Features

OhioHealth Fore Hope

Volunteering: Good for the soul

Volunteering is not only good for the community — it’s good for you, too. In fact, studies show the act of volunteering boosts physical and mental health and may even help you live longer. 

Get golfers back onto the links

Golfers living with the effects of a stroke, Parkinson’s disease, or other neurological conditions can get back into the game, thanks to OhioHealth Fore Hope. The golf therapy program provides physical, cognitive, and social benefits, but it requires a helping hand, since balance is often an issue. Volunteers tee up golf balls, position putters, and perform other simple tasks that make a big difference. 

Russ Spreckelmeier

All in the family

Russ Spreckelmeier won his first rodeo prize money at age 11, riding a steer. It was $8, which was both not very much and just enough. “Man, I knew it, then. I knew, this is what I’m gonna do. In all honesty, it felt like a natural talent.”

“Rodeo was really popular in California at the time. They had some real stock out there,” the senior Spreckelmeier says. “When I came back to Ohio, they were just playing around with Wild West shows and such.”

Bird

Taking refuge

A full-figured pig named Baby lounges, unruffled, in a puddle of mud at Sunrise Sanctuary in Marysville. A lone duck waddles past, oblivious to the prodigious porker to its left.

“Our babies are all unique and special souls that are loving, thoughtful, and funny individuals,” says Sandy Horvath, the animals’ primary caretaker. “They’re not just numbers. They are special beings deserving of our love and respect.”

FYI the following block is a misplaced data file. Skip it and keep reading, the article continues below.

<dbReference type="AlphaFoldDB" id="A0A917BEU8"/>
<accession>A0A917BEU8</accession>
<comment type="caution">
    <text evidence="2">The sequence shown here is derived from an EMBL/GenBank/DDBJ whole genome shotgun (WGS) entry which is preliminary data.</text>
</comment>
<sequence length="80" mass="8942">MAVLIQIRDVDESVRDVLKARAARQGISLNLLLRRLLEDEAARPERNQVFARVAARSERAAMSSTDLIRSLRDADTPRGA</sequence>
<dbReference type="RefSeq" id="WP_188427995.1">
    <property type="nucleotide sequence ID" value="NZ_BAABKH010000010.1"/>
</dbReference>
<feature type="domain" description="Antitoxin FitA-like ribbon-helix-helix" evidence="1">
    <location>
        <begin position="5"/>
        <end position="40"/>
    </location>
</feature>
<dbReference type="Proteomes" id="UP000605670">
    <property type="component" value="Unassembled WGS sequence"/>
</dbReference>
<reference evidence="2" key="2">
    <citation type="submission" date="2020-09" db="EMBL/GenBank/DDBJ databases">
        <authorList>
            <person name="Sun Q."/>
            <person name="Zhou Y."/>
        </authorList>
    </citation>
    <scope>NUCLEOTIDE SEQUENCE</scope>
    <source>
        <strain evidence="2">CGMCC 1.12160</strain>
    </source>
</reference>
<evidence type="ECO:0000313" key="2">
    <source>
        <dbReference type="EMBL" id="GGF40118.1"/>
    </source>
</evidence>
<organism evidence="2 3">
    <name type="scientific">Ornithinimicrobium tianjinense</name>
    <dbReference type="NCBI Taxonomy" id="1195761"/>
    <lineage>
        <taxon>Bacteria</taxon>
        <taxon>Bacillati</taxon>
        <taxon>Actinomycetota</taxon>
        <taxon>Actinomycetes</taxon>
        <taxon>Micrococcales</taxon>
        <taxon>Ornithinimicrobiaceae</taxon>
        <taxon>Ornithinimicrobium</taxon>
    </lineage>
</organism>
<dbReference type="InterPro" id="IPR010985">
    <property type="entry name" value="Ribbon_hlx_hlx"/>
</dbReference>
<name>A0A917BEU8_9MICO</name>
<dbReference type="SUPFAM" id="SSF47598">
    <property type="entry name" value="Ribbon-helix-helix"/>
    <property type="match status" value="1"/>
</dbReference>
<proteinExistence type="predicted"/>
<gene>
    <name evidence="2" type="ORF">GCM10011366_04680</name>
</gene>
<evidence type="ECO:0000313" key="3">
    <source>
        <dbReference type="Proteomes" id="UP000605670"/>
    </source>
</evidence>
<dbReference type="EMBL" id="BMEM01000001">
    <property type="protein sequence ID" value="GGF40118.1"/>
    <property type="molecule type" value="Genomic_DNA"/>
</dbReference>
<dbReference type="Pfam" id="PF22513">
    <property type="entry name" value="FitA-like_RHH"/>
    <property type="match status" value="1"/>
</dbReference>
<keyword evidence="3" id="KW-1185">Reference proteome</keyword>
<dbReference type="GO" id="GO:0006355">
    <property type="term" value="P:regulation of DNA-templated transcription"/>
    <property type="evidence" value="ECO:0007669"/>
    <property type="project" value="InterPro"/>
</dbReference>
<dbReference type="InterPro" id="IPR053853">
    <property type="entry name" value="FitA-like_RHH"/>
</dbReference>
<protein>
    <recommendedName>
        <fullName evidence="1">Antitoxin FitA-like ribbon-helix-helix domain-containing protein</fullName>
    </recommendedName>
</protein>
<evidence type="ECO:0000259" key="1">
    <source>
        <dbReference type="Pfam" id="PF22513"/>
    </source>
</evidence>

All around Ohio, animal sanctuaries provide respite and relief for misfit animals, whether they’ve been abused or neglected or simply moved on to greener pastures after their working days ended.

Paula Schleis and Stephen Yoder

Streaming consciousness

A week after Paula Schleis retired from the Akron Beacon Journal, she received a text message from her nephew: 

"I know what you’re going to do in retirement — do a podcast with me."

Schleis texted back: "What’s a podcast?"

After several brainstorming sessions, Schleis and her nephew, Stephen Yoder, created Ohio Mysteries, a podcast that explores unsolved crimes, local legends, and interesting stories with an Ohio connection. They use Facebook and Instagram to interact with a growing community of armchair detectives — some of whom occasionally provide additional details or a family connection to that week’s episode.

Charles Hall

He who smelted it

Thompson, Ohio, native Charles Hall discovered by experimentation the process that reduces aluminum from its ore to the malleable metal that swaddles your candy or can be put to use in any of thousands of ways. It all started in Ohio in February 135 years ago.

In fact, a 6-pound, 9-inch pyramid of aluminum was set atop the Washington Monument in 1884 just for that purpose. The cost of that pyramid is unknown, but had it been constructed two years later, its cost would have been far less: Reducing aluminum’s ore to a metal was labor-intensive and expensive before a 23-year-old Hall — working in a shed in his parents’ Oberlin backyard — happened upon what is now called the Hall method for reducing globs of ore to metal by applying electric current.

Mimi's Donuts